JP2006031733A - Architecture for pc flash disk based on universal serial bus - Google Patents

Architecture for pc flash disk based on universal serial bus Download PDF

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Publication number
JP2006031733A
JP2006031733A JP2005241989A JP2005241989A JP2006031733A JP 2006031733 A JP2006031733 A JP 2006031733A JP 2005241989 A JP2005241989 A JP 2005241989A JP 2005241989 A JP2005241989 A JP 2005241989A JP 2006031733 A JP2006031733 A JP 2006031733A
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Prior art keywords
usb
flash memory
memory device
host
device according
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JP2005241989A
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JP2006031733A5 (en
Inventor
Amir Ban
Dov Moran
Oron Ogdan
オロン オグダン
アミール バン
ドブ モラン
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M-Systems Flash Disk Pioneers Ltd
エム システムズ フラッシュ ディスク パイオニアズ リミテッドM−Systems Flash Disk Pioneers Ltd.
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Priority to US09/285,706 priority Critical patent/US6148354A/en
Application filed by M-Systems Flash Disk Pioneers Ltd, エム システムズ フラッシュ ディスク パイオニアズ リミテッドM−Systems Flash Disk Pioneers Ltd. filed Critical M-Systems Flash Disk Pioneers Ltd
Publication of JP2006031733A publication Critical patent/JP2006031733A/en
Publication of JP2006031733A5 publication Critical patent/JP2006031733A5/ja
First worldwide family litigation filed litigation Critical https://patents.darts-ip.com/?family=23095381&utm_source=google_patent&utm_medium=platform_link&utm_campaign=public_patent_search&patent=JP2006031733(A) "Global patent litigation dataset” by Darts-ip is licensed under a Creative Commons Attribution 4.0 International License.
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    • GPHYSICS
    • G06COMPUTING; CALCULATING; COUNTING
    • G06FELECTRIC DIGITAL DATA PROCESSING
    • G06F3/00Input arrangements for transferring data to be processed into a form capable of being handled by the computer; Output arrangements for transferring data from processing unit to output unit, e.g. interface arrangements
    • G06F3/06Digital input from or digital output to record carriers, e.g. RAID, emulated record carriers, networked record carriers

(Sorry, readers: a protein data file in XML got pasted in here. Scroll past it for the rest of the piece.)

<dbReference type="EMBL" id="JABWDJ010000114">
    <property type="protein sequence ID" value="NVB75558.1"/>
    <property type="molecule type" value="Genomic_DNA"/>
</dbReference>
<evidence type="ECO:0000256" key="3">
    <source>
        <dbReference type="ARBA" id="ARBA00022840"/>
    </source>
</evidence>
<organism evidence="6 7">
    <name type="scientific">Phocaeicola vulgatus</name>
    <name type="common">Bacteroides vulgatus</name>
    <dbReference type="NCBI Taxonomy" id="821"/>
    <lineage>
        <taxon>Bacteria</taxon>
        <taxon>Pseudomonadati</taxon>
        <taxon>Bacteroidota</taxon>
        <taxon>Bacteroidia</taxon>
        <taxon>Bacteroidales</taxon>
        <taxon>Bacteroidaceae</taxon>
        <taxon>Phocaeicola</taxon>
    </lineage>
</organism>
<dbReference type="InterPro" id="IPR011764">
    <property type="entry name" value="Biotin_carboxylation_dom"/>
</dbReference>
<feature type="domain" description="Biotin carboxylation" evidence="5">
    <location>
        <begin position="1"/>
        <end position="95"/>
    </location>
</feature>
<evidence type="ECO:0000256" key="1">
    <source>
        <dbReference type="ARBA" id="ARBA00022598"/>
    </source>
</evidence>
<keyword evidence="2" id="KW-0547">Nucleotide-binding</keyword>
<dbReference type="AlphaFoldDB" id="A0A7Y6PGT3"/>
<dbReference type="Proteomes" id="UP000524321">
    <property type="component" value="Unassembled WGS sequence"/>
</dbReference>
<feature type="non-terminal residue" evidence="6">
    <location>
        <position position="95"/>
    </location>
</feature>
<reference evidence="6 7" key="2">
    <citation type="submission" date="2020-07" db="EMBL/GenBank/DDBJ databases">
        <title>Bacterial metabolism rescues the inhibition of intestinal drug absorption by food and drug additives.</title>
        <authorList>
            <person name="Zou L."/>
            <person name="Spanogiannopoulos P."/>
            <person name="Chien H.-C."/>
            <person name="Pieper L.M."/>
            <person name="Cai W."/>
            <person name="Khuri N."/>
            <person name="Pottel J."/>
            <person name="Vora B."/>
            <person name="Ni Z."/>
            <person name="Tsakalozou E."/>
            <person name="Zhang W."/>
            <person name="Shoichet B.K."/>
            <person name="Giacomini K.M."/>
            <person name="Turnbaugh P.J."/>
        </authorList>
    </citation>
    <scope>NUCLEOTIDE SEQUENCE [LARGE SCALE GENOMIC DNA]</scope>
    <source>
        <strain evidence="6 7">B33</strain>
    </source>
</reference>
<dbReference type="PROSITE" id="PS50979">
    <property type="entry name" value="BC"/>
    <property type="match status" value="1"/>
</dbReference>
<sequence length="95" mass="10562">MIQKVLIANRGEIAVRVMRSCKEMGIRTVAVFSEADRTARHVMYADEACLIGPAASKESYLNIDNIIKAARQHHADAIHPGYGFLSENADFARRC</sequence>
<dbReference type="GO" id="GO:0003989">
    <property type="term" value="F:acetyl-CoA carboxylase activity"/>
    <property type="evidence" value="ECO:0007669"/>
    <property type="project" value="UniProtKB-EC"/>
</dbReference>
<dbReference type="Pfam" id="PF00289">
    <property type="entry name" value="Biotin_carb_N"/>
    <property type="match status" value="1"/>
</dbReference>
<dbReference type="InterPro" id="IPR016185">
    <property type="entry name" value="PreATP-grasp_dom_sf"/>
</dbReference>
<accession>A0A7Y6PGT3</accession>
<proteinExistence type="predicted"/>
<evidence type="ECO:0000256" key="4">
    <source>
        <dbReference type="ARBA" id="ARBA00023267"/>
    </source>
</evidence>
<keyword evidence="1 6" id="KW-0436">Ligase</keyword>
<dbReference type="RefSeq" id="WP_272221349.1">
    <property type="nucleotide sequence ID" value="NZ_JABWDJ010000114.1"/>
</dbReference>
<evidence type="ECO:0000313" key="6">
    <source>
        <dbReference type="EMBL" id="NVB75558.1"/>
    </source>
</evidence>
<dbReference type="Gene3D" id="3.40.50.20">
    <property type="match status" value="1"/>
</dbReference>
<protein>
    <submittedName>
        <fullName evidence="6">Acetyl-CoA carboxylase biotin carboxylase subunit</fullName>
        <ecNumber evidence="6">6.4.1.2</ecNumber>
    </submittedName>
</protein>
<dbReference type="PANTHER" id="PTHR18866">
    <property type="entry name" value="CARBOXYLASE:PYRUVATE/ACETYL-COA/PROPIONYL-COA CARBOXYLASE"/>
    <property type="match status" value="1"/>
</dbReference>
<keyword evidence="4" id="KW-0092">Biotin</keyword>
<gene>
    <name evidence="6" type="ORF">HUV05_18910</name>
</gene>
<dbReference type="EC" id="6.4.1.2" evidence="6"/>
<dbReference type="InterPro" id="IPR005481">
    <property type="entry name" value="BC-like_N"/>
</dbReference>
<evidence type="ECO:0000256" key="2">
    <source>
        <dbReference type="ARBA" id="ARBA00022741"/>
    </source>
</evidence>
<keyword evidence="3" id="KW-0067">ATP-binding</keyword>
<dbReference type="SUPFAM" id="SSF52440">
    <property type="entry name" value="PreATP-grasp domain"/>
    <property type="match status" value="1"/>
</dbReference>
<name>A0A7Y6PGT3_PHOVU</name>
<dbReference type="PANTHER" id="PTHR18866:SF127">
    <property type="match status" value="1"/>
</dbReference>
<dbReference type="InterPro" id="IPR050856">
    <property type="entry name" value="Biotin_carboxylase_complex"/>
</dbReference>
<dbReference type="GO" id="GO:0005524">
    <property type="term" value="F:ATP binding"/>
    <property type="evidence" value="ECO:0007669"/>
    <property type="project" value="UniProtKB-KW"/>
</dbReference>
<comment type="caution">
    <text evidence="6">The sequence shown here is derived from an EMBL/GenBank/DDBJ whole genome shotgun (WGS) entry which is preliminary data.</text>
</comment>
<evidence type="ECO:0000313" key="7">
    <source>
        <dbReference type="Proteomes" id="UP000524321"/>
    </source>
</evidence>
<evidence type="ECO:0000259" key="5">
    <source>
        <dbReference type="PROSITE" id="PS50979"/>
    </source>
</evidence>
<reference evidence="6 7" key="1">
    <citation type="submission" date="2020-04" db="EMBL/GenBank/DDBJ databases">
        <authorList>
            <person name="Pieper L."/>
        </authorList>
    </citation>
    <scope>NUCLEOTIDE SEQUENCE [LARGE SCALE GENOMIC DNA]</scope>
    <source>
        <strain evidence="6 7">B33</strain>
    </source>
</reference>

• G06F3/0601Dedicated interfaces to storage systems
    • G06F3/0628Dedicated interfaces to storage systems making use of a particular technique
    • G06F3/0655Vertical data movement, i.e. input-output transfer; data movement between one or more hosts and one or more storage devices
    • G06F3/0661Format or protocol conversion arrangements
    • GPHYSICS
    • G06COMPUTING; CALCULATING; COUNTING
    • G06FELECTRIC DIGITAL DATA PROCESSING
    • G06F13/00Interconnection of, or transfer of information or other signals between, memories, input/output devices or central processing units
    • G06F13/38Information transfer, e.g. on bus
    • G06F13/382Information transfer, e.g. on bus using universal interface adapter
    • G06F13/385Information transfer, e.g. on bus using universal interface adapter for adaptation of a particular data processing system to different peripheral devices
    • GPHYSICS
    • G06COMPUTING; CALCULATING; COUNTING
    • G06FELECTRIC DIGITAL DATA PROCESSING
    • G06F3/00Input arrangements for transferring data to be processed into a form capable of being handled by the computer; Output arrangements for transferring data from processing unit to output unit, e.g. interface arrangements
    • G06F3/06Digital input from or digital output to record carriers, e.g. RAID, emulated record carriers, networked record carriers
    • G06F3/0601Dedicated interfaces to storage systems
    • G06F3/0602Dedicated interfaces to storage systems specifically adapted to achieve a particular effect
    • G06F3/0604Improving or facilitating administration, e.g. storage management
    • G06F3/0607Improving or facilitating administration, e.g. storage management by facilitating the process of upgrading existing storage systems, e.g. for improving compatibility between host and storage device
    • GPHYSICS
    • G06COMPUTING; CALCULATING; COUNTING
    • G06FELECTRIC DIGITAL DATA PROCESSING
    • G06F3/00Input arrangements for transferring data to be processed into a form capable of being handled by the computer; Output arrangements for transferring data from processing unit to output unit, e.g. interface arrangements
    • G06F3/06Digital input from or digital output to record carriers, e.g. RAID, emulated record carriers, networked record carriers